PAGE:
Best Exercises to Reduce Varicose Vein Symptoms

Exercising for Varicose Veins

Varicose veins can cause more problems than just appearance. They can be very uncomfortable and lead to more serious complications, sometimes even resulting in surgery. Luckily, with exercise, you can help the appearance and discomfort of varicose veins in your legs making you look and feel better, while potentially avoiding surgery.

What Are Varicose Veins?

Varicose veins are enlarged veins that protrude from the skin, most commonly in the legs. They become more common as we age, but pregnancy can also affect their development.

As blood flows through our body, our veins carry blood back to our heart and lungs. Valves prevent the blood from flowing backwards as it moves against gravity. When these valves weaken in a condition known as venous insufficiency, usually from general wear and tear over time, blood can pool in the veins, causing them to bulge and rise closer to the skin, resulting in varicose veins.

How Proper Exercise Can Reduce Appearance and Discomfort of Varicose Veins

By doing certain exercises, you can improve how your varicose veins look and feel by reducing your swelling and improving your pain. Your calf muscles act as pumps and serve to move blood back up from your feet and legs to your heart. Regular exercise improves your overall circulation in addition to helping with excess weight gain, another risk factor for varicose veins. While exercise won’t cure varicose veins, it can help improve your symptoms and reduce your risk of developing more.

Walking, biking and swimming are all great low-impact exercises that are easy on the joints and help circulation in varicose veins. If you are just starting out, walking is a great way to begin an exercise regimen.


When you can, make time for movement in your day. Varicose vein symptoms are often accelerated by standing or sitting for too long. Exercises for chronic venous insufficiency that can help your varicose veins include:

  • Walking. Try to walk at least 30 minutes every day. If you need to, you can break this up into segments throughout your day.
  • Climbing stairs. When you can, choose the stairs instead of the elevator or escalator. Raising your calf as you climb contracts your leg muscles, which help squeeze the blood back up your legs.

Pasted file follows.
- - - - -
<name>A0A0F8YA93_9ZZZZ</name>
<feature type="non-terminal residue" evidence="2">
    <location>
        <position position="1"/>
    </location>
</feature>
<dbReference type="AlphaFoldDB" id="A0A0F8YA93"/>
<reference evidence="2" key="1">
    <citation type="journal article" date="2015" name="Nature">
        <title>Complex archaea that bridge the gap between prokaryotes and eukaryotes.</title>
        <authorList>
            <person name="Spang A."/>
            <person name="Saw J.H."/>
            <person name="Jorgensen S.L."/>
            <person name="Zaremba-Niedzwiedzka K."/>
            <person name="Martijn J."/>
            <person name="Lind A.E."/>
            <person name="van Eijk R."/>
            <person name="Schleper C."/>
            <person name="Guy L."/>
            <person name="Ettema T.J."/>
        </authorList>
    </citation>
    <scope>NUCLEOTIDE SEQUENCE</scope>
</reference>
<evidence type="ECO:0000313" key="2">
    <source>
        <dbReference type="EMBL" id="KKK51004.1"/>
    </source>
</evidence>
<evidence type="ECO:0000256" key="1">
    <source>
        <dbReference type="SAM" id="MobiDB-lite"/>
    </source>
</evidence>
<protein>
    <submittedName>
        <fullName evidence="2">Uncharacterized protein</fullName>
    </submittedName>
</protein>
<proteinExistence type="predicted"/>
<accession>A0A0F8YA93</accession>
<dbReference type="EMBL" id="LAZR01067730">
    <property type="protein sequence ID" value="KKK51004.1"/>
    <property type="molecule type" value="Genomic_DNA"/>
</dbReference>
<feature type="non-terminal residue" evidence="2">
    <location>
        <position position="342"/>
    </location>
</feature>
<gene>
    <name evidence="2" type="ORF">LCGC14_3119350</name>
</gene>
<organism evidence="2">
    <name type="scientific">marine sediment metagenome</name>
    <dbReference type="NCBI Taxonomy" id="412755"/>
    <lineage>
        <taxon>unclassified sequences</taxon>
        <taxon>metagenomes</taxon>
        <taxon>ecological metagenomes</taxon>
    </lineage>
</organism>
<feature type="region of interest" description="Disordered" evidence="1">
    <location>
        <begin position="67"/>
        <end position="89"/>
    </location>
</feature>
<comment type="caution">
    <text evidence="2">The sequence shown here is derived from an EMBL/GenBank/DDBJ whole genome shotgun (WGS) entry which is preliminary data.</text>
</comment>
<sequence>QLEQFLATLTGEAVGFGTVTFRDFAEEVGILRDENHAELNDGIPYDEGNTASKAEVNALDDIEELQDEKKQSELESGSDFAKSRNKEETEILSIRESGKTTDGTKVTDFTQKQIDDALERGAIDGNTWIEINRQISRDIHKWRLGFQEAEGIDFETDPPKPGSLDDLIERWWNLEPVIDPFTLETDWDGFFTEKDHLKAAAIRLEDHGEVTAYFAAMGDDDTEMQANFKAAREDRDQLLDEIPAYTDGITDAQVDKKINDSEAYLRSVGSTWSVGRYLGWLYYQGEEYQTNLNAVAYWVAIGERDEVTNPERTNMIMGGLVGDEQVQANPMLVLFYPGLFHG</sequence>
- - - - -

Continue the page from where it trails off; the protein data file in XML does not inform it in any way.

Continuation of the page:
• Calf raises. Using your calf muscles to raise your heels off the floor also moves the blood in your lower legs. You can do this exercise standing or seated multiple times throughout the day. Try to do a set of 10-15 calf raises at a time.
  • Toe flexes. If you stand or sit still for most of the day, your feet and toes can often become swollen. Toe stretching and flexes can help relieve some of the pressure. Lay down on the floor and stretch your legs out away from you. Flex your toes forward and backward, repeating this movement 20 times per leg.
  • Stretching. Moving your body, increasing flexibility, and making your muscles contract and relax helps with vein health. Specific stretches that are known to help with venous insufficiency are lunges; lying on your back with your legs resting on a wall, raised above your head; and a standard forward fold, where you bend over from the hips, reaching the crown of your head towards the ground, keeping your knees bent if you need to.
  • Yoga. Yoga builds strength and flexibility in the body, which can help alleviate pain and swelling caused by varicose veins. It can also be good for maintaining strength and flexibility as you age.

Exercising can help your overall health in addition to reducing the symptoms of your varicose veins. It can help your long-term vein health and may even prevent future varicose veins from forming. But if exercise isn’t helping with your symptoms, The Vein Institute is here to help. For more information about our state-of-the-art treatments or to set up a consultation, schedule an appointment by calling 908-788-0066 today.